jordanrosenfeld

Writers on Revision: Hope Edelman

In 1 on January 18, 2010 at 4:19 pm

Today Make a Scene launches its “Writers on Revisions” series, which will go on for several weeks. I admit that this is a self-serving project. I’m embarking on a novel revision, and rather than jumping off into that terrifying place alone, I wanted to bolster my process with words of advice from published authors and editors. But as an editor, I also know that writers can’t hear enough about revision. So, jump in, and share your revision stories!

Today I give you the wondrous Hope Edelman, author of The Possibility of Everything and Motherless Daughters.

***

How do you approach revision?  

 I typically edit as I go, perfecting each chapter as I write it, until I’ve done this about four or five times and the pages are ready to show to the women in my writing group. There are seven of us who’ve been together for several years, and I show them almost everything I write. Based on their comments, I revise again and then send the file to my editor. As I write subsequent chapters I’m always going back and tinkering with earlier ones as material moves around. So for this reason, chapters in the first half of a book probably get worked on eleven or twelve times total, which the last few chapters are revised maybe only seven or eight.

 What is the most difficult aspect of revision for you?

 Allowing myself to write a sloppy first draft.  I’m such a perfectionist, I always want to make a chapter as perfect as I can before moving on to the next one.

What aspect of revision do you embrace or even look forward to?

Watching a book or chapter unfold in the way it can only when it’s been worked on multiple times, over a long period of time. I often write under deadline but when I’m able to set aside pages and go back to them weeks or even months later, I can see them with a new set of eyes and new ideas, and the revisions I do then make the pages much stronger.

How many drafts does it take to reach a finished book?

I envy writers who can actually write a whole first draft, trash most of it, and create a second draft full of new material. Unfortunately, I get wedded to my early drafts and subsequent drafts don’t go through a major transformation. I think more in terms of revising chapters than revising a whole book. Ten revisions per chapter is probably my average. (See above)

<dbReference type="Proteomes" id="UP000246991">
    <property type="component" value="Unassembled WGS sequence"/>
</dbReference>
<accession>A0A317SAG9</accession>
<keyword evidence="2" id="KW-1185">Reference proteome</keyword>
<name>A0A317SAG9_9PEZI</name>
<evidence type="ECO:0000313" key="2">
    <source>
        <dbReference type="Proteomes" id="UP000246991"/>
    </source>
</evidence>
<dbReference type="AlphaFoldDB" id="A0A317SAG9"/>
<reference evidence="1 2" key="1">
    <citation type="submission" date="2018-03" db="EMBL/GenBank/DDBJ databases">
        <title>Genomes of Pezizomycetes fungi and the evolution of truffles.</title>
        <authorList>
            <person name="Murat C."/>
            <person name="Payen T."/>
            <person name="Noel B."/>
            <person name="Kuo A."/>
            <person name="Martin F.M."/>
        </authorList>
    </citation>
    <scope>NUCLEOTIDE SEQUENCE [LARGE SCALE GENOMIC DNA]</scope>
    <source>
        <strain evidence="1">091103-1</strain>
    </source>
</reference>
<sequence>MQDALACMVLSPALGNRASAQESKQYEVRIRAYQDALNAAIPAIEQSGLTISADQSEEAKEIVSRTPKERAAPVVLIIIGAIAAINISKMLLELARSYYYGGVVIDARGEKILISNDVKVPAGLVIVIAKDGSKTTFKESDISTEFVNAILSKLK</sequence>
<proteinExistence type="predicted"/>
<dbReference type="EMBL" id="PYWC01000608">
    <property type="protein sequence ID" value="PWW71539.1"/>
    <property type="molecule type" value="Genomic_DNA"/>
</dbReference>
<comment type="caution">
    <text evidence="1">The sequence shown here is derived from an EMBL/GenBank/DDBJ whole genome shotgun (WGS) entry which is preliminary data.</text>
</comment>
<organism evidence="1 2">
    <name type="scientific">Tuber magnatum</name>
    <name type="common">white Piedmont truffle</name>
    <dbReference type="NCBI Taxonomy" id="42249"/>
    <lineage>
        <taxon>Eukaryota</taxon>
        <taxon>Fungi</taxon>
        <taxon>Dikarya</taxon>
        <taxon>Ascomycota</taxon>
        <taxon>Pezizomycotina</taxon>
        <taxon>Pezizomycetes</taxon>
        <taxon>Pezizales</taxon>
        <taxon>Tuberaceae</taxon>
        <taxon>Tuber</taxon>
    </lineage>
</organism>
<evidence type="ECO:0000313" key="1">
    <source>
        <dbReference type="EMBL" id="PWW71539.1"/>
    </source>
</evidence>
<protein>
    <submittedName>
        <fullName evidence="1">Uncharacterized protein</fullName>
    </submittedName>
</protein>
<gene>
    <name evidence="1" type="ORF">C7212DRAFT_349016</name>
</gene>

I read an interview in which you opted to keep out a lot of information from your memoir The Possibility of Everything. How did you decide what to keep out–or more specifically, how do you shape your narrative arc of a book from the not-so-orderly mess of real life?

 Oh boy, those are big questions! I hope I can do them justice here. I’m not sure I can pinpoint exactly how I sense what to put in and what to leave out, other than the obvious answer that I leave out anything that my husband or children think is damaging or upsetting to them. Beyond that, I think about pacing, characterization, and striking the right balance between narration and reflection. I digress by nature, so I have to be careful not to get too far into passages of reflection, which often start losing the reader. In my most recent book, I could have put many more details and anecdotes into the back story of the first three chapters, but I was acutely aware that I had to get us out of California and on our way to Central America before the first third of the book was over. So I was only able to put in the most critical details of the four months before our departure, and every single one of them had to be there for a reason. Anything that felt superfluous, I cut.  

As for shaping a narrative arc out of the messy material of real life, I don’t really know how I do that. I think in terms of stories, and can often see them literally rising out of the stuff of real life and taking form even as the events unfold. This last book revealed itself to me that way not long after we returned to California, with a perfect beginning, middle and end. Other times I sense there’s a story but only discover its meaning and message once I’ve started writing.  Instead of just knowing the story line, I have to create it from the material of ordinary life.

Thinking in these terms , writing creative nonfiction is the perfect profession for a control freak, isn’t it? Because you get to impose a sense of order on the chaos of everyday life. And, if you’re lucky, you get to inspire or help some people in the process.

What advice do you have for the aspiring writer about revising one’s work?

Know that generating new material accounts for about 20 percent of a writer’s time, and revision account for about 80. When I was writing my last book, every time I met someone new who’d ask, “What do you do?” instead of saying “I’m a writer” I was tempted to say, “I’m a rewriter,” which felt far more accurate. But I suspect writers are the only ones who’d get that joke.

***

Hope Edelman is the author of five nonfiction books, including the bestsellers Motherless Daughters and Motherless Mothers. She lives in Topanga Canyon, California with her husband and their two daughters. You can read more about her at www.hopeedelman.com and more about The Possibility of Everything, Belize, and the characters in the book at www.thepossibilityofeverything.com

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  1. She makes so many important points, especially the 20-80 ratio of writing to rewriting. Writing is hard, rewriting is sometimes even harder, but usually a lot more satisfying. I’m linking to this from my blog today. Thanks for posting.

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